Rates on hold again

Jessica Darnbrough

At its Board meeting earlier today, the Reserve Bank of Australia decided to keep the official cash rate on hold for the third consecutive month.

Speaking about the Board’s decision, RBA governor Glenn Stevens said it was “prudent” to keep the cash rate on hold at 3.5 per cent.

Mr Stevens said a spate of positive housing data allowed the Reserve Bank to be comfortable with the current monetary policy setting.

The Reserve Bank’s decision failed to shock industry stakeholders, including Loan Market Group’s company spokesperson Paul Smith.

“There have been some positive signs coming from the market and the feedback we are getting from our brokers is that spring could see a surge in activity,” Mr Smith said.

“Any notable lift in consumer confidence could also motivate lenders to offer some more competitive home loan deals.”

But while the Reserve Bank thought it prudent to leave the cash rate on hold for another month, Mr Smith said the RBA still had a lot more room to move than most of its central bank counterparts in other developed economies.

“Our cash rate remains one of the highest among the developed nations with interest rates in more than 40 countries below that of Australia,” he said.

“While that is a reflection of our economy’s resilience during the global financial crisis, consumers and struggling sectors such as retail would still prefer some more rate reductions from the RBA before the end of 2012.”

Jessica Darnbrough

At its Board meeting earlier today, the Reserve Bank of Australia decided to keep the official cash rate on hold for the third consecutive month.

Speaking about the Board’s decision, RBA governor Glenn Stevens said it was “prudent” to keep the cash rate on hold at 3.5 per cent.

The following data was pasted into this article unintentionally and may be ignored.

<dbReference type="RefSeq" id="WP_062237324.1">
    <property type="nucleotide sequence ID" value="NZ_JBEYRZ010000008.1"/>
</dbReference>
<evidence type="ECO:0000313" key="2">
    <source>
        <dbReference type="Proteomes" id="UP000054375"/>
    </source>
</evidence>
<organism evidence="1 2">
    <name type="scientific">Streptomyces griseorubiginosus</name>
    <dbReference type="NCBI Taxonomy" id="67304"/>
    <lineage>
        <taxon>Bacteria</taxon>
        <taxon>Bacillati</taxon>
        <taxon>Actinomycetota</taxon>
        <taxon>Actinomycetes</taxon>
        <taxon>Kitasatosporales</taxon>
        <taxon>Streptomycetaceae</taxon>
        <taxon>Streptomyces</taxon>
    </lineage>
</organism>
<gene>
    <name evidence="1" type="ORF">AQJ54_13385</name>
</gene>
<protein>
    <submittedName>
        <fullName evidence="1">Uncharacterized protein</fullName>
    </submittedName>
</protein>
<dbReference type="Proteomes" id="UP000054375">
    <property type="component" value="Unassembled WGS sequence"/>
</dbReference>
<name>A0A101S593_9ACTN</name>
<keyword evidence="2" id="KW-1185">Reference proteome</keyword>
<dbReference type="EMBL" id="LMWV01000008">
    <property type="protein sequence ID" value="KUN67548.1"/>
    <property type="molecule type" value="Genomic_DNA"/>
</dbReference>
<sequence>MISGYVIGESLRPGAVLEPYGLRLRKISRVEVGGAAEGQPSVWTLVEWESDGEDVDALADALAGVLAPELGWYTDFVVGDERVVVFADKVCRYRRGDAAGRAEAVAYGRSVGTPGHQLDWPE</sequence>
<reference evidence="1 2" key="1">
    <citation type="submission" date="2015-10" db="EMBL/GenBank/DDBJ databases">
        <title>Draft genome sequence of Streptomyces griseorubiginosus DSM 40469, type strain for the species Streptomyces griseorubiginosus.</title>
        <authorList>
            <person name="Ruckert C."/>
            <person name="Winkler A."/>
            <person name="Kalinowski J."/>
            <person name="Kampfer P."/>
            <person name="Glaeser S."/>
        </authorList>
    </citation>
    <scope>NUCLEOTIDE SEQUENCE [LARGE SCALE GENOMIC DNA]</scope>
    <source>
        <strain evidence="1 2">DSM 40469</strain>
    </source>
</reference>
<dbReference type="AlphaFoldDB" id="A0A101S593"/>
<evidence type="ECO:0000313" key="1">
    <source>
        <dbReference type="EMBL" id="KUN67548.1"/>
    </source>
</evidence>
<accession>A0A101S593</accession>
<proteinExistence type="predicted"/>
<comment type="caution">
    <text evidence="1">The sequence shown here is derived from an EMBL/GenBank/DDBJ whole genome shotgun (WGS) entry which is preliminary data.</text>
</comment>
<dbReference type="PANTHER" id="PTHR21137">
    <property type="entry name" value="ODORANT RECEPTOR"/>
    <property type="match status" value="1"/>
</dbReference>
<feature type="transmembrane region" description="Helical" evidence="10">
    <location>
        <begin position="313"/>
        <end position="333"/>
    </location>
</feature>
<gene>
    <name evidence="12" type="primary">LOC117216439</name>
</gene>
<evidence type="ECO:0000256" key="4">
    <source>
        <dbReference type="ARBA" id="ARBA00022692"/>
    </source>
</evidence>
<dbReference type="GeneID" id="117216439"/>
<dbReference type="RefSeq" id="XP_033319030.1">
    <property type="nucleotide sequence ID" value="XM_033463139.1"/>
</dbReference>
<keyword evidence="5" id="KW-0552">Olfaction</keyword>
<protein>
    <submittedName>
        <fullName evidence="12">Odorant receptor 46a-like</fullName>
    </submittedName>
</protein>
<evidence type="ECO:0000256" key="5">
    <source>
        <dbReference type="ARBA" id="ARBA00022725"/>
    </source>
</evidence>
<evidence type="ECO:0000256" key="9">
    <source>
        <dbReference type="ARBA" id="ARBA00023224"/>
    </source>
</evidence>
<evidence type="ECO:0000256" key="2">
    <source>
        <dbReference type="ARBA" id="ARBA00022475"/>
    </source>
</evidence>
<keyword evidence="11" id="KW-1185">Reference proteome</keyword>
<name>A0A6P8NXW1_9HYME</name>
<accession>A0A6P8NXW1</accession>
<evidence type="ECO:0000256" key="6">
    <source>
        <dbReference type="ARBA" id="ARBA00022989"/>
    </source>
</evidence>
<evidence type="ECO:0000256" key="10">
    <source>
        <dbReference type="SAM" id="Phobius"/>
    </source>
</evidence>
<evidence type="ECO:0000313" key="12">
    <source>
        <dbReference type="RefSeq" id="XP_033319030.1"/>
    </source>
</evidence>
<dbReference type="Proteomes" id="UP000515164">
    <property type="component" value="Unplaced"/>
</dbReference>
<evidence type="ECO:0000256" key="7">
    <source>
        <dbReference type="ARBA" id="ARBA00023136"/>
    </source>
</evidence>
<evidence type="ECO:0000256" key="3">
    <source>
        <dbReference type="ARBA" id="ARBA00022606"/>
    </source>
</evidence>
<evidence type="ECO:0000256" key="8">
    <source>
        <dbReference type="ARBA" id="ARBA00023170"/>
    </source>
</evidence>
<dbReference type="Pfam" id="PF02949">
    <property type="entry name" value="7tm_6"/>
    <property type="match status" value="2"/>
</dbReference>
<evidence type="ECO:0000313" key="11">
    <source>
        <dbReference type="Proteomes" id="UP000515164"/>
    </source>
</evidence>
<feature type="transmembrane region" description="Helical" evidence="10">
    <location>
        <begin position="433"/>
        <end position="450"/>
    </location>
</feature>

Mr Stevens said a spate of positive housing data allowed the Reserve Bank to be comfortable with the current monetary policy setting.

The Reserve Bank’s decision failed to shock industry stakeholders, including Loan Market Group’s company spokesperson Paul Smith.

“There have been some positive signs coming from the market and the feedback we are getting from our brokers is that spring could see a surge in activity,” Mr Smith said.

“Any notable lift in consumer confidence could also motivate lenders to offer some more competitive home loan deals.”

But while the Reserve Bank thought it prudent to leave the cash rate on hold for another month, Mr Smith said the RBA still had a lot more room to move than most of its central bank counterparts in other developed economies.

“Our cash rate remains one of the highest among the developed nations with interest rates in more than 40 countries below that of Australia,” he said.

“While that is a reflection of our economy’s resilience during the global financial crisis, consumers and struggling sectors such as retail would still prefer some more rate reductions from the RBA before the end of 2012.”

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